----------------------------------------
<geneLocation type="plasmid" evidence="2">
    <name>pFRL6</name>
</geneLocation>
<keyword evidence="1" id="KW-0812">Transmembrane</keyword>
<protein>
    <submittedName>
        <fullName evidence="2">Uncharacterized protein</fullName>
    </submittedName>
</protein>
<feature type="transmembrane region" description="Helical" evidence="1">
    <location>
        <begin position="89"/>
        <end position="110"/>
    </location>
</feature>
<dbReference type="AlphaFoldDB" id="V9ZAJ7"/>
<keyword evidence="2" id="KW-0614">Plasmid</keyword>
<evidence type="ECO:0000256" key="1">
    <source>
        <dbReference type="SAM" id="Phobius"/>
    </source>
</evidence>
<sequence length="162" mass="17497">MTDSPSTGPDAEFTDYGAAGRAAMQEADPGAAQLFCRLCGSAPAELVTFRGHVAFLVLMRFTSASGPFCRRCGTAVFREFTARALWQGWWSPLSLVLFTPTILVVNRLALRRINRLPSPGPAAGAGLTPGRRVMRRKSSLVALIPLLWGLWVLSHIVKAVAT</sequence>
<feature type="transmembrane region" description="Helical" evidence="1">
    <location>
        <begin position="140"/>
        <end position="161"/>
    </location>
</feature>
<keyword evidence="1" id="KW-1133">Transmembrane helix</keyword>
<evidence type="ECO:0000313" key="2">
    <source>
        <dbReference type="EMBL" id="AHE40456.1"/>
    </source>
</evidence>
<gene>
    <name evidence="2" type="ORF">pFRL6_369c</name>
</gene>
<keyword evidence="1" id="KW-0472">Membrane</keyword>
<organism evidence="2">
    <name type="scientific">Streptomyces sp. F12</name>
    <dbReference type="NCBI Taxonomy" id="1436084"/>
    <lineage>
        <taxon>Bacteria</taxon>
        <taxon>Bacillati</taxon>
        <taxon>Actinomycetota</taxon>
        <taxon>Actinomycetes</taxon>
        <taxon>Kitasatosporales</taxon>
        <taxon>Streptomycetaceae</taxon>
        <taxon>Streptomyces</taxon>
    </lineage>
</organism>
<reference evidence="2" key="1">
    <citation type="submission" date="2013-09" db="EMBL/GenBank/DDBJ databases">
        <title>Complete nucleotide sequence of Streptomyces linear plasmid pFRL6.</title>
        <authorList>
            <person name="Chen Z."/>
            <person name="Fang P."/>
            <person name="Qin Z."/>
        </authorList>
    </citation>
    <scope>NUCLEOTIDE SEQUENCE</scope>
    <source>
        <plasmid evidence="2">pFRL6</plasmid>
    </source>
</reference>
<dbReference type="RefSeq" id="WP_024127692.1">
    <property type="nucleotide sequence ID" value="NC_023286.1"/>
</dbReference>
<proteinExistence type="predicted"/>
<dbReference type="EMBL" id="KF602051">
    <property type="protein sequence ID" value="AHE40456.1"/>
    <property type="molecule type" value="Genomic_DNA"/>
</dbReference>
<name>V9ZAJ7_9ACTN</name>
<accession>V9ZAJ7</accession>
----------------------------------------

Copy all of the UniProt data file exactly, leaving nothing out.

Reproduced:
<geneLocation type="plasmid" evidence="2">
    <name>pFRL6</name>
</geneLocation>
<keyword evidence="1" id="KW-0812">Transmembrane</keyword>
<protein>
    <submittedName>
        <fullName evidence="2">Uncharacterized protein</fullName>
    </submittedName>
</protein>
<feature type="transmembrane region" description="Helical" evidence="1">
    <location>
        <begin position="89"/>
        <end position="110"/>
    </location>
</feature>
<dbReference type="AlphaFoldDB" id="V9ZAJ7"/>
<keyword evidence="2" id="KW-0614">Plasmid</keyword>
<evidence type="ECO:0000256" key="1">
    <source>
        <dbReference type="SAM" id="Phobius"/>
    </source>
</evidence>
<sequence length="162" mass="17497">MTDSPSTGPDAEFTDYGAAGRAAMQEADPGAAQLFCRLCGSAPAELVTFRGHVAFLVLMRFTSASGPFCRRCGTAVFREFTARALWQGWWSPLSLVLFTPTILVVNRLALRRINRLPSPGPAAGAGLTPGRRVMRRKSSLVALIPLLWGLWVLSHIVKAVAT</sequence>
<feature type="transmembrane region" description="Helical" evidence="1">
    <location>
        <begin position="140"/>
        <end position="161"/>
    </location>
</feature>
<keyword evidence="1" id="KW-1133">Transmembrane helix</keyword>
<evidence type="ECO:0000313" key="2">
    <source>
        <dbReference type="EMBL" id="AHE40456.1"/>
    </source>
</evidence>
<gene>
    <name evidence="2" type="ORF">pFRL6_369c</name>
</gene>
<keyword evidence="1" id="KW-0472">Membrane</keyword>
<organism evidence="2">
    <name type="scientific">Streptomyces sp. F12</name>
    <dbReference type="NCBI Taxonomy" id="1436084"/>
    <lineage>
        <taxon>Bacteria</taxon>
        <taxon>Bacillati</taxon>
        <taxon>Actinomycetota</taxon>
        <taxon>Actinomycetes</taxon>
        <taxon>Kitasatosporales</taxon>
        <taxon>Streptomycetaceae</taxon>
        <taxon>Streptomyces</taxon>
    </lineage>
</organism>
<reference evidence="2" key="1">
    <citation type="submission" date="2013-09" db="EMBL/GenBank/DDBJ databases">
        <title>Complete nucleotide sequence of Streptomyces linear plasmid pFRL6.</title>
        <authorList>
            <person name="Chen Z."/>
            <person name="Fang P."/>
            <person name="Qin Z."/>
        </authorList>
    </citation>
    <scope>NUCLEOTIDE SEQUENCE</scope>
    <source>
        <plasmid evidence="2">pFRL6</plasmid>
    </source>
</reference>
<dbReference type="RefSeq" id="WP_024127692.1">
    <property type="nucleotide sequence ID" value="NC_023286.1"/>
</dbReference>
<proteinExistence type="predicted"/>
<dbReference type="EMBL" id="KF602051">
    <property type="protein sequence ID" value="AHE40456.1"/>
    <property type="molecule type" value="Genomic_DNA"/>
</dbReference>
<name>V9ZAJ7_9ACTN</name>
<accession>V9ZAJ7</accession>